Squash Bees

Squash Bees (Genera Peponapis and Xenoglossa) 

Size: Large to Very Large: Peponapis pruinosa (12-14 mm) and Xenoglossa species (14-18 mm) {Size Comparison-the average honeybee is 13mm}

Color: Head and thorax range in color from black or tan to orange. The top of the head is generally black, and the lower half of the head (clypeus/labrum) is yellow to white. Thorax is hairy. Black with banded (black, white, or tan) abdomen stripes

Type of Flight: Primarily fly pre-dawn to mid-morning, but also flies near dusk when squash/melon flowers open.

Distinguishing Characteristics:

(1) The lower 1/3 of the face (the area around the mouth- clypeus/labrum) is light colored (yellow to white); while the rest of the face/head is black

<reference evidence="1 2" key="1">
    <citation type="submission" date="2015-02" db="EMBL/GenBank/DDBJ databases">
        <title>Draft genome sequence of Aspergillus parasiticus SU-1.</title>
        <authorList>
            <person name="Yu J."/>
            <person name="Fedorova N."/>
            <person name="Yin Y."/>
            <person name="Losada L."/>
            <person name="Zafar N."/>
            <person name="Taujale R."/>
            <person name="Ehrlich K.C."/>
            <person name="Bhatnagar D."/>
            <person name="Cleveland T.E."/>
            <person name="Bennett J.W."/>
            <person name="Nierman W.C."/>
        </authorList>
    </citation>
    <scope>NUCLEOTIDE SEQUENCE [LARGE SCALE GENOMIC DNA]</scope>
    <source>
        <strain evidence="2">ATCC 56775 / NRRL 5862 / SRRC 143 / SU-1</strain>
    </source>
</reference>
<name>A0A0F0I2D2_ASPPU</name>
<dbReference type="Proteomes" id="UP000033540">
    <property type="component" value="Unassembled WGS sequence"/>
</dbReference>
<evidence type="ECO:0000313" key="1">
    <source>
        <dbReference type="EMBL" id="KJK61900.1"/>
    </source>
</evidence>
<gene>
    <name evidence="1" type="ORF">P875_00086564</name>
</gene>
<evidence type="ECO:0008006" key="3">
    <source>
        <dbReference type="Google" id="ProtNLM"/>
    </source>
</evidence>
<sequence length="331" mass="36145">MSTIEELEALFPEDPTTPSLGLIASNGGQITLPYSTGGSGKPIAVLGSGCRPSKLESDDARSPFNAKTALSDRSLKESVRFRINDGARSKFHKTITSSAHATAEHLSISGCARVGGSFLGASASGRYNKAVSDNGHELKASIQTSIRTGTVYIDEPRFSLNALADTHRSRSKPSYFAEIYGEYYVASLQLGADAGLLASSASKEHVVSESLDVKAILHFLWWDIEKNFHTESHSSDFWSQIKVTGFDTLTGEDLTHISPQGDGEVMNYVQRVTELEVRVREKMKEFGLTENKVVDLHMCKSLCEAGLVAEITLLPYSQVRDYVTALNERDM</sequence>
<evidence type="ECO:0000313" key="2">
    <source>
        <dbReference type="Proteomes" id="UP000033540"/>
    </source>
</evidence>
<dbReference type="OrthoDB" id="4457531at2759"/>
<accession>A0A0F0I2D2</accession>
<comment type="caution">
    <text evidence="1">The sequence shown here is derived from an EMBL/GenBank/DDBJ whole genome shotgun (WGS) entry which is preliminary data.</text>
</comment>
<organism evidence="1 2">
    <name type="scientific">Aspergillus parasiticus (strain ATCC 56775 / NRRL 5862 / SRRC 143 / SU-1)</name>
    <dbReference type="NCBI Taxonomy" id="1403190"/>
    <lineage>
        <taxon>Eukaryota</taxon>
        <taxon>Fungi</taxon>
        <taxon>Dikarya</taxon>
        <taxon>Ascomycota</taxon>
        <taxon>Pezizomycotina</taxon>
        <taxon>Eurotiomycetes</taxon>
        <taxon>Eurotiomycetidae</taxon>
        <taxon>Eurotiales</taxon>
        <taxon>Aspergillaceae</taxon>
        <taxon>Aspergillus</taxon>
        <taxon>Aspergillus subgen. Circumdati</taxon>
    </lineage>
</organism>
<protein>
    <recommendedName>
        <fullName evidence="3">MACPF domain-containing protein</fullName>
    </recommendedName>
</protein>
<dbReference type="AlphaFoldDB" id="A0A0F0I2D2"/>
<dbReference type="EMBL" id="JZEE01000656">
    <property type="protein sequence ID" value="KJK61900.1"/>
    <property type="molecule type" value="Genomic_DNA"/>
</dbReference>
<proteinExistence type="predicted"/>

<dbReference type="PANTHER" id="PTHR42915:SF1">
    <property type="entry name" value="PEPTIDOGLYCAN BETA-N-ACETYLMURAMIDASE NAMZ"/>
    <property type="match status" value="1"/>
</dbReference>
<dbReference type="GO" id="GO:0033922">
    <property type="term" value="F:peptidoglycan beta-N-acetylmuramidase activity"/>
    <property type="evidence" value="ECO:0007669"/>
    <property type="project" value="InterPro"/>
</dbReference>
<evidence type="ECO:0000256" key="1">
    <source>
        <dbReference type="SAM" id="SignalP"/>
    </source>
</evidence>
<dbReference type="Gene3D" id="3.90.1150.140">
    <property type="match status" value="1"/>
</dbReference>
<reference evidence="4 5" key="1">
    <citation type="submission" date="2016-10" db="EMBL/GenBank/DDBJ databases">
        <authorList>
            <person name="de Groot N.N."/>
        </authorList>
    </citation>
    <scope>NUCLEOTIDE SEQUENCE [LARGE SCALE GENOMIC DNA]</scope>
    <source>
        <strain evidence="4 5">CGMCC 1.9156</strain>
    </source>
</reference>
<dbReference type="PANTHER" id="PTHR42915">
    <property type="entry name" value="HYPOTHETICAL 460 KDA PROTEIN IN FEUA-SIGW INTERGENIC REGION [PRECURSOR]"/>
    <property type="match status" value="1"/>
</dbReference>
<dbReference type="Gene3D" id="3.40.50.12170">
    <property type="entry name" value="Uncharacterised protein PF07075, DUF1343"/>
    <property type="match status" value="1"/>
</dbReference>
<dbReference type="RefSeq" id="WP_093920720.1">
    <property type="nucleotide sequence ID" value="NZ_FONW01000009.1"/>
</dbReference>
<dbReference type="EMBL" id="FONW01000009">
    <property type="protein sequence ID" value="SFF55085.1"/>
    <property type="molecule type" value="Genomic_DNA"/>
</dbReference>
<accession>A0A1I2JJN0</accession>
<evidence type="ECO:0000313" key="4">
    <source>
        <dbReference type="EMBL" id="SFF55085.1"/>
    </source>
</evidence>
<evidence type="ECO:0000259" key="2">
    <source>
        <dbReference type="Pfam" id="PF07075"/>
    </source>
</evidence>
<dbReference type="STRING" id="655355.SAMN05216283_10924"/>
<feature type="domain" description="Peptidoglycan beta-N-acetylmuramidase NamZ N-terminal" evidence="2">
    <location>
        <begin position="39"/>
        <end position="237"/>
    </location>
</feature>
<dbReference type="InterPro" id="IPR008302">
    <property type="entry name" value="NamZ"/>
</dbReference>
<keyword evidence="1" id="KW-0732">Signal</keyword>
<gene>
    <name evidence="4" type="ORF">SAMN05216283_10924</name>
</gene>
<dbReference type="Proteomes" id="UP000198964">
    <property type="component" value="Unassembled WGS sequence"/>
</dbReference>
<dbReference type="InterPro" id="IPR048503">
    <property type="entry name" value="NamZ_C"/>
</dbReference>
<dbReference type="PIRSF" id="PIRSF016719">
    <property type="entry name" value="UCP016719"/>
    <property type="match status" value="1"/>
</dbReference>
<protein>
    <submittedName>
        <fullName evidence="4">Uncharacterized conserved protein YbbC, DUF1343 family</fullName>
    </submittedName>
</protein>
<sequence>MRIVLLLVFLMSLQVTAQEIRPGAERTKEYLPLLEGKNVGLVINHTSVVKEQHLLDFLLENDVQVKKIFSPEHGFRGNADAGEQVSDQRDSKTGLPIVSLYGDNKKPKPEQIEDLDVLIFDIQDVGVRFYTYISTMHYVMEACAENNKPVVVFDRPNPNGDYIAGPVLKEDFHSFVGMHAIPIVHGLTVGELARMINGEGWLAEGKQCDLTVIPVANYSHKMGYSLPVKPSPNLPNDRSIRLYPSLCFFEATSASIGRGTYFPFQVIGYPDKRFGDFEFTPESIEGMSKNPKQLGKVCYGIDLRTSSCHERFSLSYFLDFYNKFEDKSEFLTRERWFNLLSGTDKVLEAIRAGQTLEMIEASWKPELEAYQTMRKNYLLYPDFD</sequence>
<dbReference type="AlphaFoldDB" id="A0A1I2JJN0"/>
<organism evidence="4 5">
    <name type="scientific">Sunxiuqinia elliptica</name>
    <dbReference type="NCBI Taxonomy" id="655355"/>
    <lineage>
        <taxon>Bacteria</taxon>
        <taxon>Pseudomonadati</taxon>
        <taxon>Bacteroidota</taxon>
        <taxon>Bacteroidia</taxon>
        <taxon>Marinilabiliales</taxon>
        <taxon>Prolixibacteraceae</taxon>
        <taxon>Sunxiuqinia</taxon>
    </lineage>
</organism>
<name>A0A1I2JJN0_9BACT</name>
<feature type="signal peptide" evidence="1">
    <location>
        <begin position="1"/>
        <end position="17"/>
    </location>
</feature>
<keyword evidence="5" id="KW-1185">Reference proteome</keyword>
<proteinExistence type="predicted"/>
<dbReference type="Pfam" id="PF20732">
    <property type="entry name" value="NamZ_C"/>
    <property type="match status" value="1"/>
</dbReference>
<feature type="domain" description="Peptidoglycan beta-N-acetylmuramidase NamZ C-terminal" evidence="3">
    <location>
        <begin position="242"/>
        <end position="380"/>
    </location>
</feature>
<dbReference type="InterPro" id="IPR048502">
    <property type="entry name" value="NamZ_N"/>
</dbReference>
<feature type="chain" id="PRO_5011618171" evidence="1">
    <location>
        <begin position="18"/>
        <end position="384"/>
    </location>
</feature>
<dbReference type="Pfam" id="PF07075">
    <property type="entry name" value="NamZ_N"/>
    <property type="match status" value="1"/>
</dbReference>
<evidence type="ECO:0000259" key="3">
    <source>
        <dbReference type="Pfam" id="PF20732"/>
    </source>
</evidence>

(2) One of the few bees that actively fly pre-dawn

(3) Mating occurs within squash blossoms

(4) Males may be found sleeping in squash blossoms

Abundance: Common

Typically Found in Georgia: Late April – Late November

Pollination Value: Very High (Major pollinators of squash, watermelons, and cucumbers)

Plants Associated with: Family Cucurbitaceae (squash and cucumbers). These bees are pollen specialists (oligolects) for gourds, cucumbers, and very closely related plants.

Nesting Habitat: These bees are ground nesters. Male Squash Bees may nest in blossoms, while females build ground nests in areas adjacent to food sources.

Classification: Family: Apidae     Genus: Peponapis or Xenoglossa

Number of Species in Georgia: 1 Peponapis and 2 species of Xenoglossa

Number of Species in United States: 6 Peponapis and 5 species of Xenoglossa